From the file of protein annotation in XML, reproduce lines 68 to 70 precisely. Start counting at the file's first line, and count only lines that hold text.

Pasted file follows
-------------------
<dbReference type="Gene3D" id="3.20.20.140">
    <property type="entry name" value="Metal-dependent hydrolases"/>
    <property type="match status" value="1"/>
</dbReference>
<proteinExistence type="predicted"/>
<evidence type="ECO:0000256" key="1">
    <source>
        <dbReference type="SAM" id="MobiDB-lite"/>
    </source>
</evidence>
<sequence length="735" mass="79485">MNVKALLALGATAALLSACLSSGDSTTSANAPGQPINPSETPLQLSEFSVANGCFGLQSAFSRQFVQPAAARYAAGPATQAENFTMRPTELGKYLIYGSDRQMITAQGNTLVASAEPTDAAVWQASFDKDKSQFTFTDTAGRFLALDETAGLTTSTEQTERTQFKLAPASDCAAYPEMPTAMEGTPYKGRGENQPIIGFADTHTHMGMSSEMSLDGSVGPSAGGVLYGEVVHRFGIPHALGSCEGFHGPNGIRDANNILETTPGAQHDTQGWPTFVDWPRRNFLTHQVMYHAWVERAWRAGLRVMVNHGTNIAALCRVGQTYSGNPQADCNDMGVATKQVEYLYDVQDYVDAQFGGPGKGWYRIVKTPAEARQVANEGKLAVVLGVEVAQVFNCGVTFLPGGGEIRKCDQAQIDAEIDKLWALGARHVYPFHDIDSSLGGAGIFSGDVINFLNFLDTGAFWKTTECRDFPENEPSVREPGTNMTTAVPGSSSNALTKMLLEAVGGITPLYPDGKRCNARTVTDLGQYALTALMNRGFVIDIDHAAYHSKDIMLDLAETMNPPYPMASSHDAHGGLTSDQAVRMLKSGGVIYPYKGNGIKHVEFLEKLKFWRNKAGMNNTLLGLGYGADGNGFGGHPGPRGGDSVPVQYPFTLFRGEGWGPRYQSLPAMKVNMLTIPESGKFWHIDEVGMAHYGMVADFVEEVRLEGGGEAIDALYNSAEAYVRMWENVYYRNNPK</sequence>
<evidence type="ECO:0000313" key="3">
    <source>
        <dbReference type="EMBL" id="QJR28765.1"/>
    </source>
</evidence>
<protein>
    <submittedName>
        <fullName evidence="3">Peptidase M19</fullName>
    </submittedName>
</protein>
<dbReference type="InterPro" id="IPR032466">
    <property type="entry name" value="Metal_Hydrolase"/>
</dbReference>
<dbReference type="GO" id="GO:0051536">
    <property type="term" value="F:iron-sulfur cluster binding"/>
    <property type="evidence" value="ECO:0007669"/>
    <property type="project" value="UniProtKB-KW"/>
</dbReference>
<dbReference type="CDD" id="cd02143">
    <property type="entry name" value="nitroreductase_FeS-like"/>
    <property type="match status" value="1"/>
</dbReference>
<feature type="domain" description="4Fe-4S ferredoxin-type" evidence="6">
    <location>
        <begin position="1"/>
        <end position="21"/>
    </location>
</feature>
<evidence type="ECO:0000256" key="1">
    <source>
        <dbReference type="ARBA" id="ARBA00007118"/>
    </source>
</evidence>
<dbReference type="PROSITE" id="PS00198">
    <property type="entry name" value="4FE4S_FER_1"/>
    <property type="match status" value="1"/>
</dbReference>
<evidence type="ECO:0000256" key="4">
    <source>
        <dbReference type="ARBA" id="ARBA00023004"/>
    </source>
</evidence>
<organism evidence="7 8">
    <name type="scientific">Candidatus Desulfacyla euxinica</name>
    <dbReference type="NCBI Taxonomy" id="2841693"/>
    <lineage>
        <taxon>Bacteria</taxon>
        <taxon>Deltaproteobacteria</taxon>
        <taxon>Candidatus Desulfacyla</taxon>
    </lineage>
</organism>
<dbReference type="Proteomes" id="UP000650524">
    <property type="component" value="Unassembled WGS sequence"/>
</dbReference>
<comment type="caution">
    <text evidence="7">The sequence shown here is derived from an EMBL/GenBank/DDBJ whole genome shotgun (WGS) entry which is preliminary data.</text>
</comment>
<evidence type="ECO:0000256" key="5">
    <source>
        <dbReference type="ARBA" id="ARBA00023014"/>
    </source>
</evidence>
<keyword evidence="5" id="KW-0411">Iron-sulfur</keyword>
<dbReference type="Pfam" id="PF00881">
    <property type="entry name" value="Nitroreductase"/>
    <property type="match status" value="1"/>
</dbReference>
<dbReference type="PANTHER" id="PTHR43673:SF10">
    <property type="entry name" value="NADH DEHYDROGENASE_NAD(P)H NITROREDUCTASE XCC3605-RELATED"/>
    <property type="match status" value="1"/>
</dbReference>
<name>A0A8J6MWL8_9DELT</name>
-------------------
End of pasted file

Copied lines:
</comment>
<evidence type="ECO:0000256" key="5">
    <source>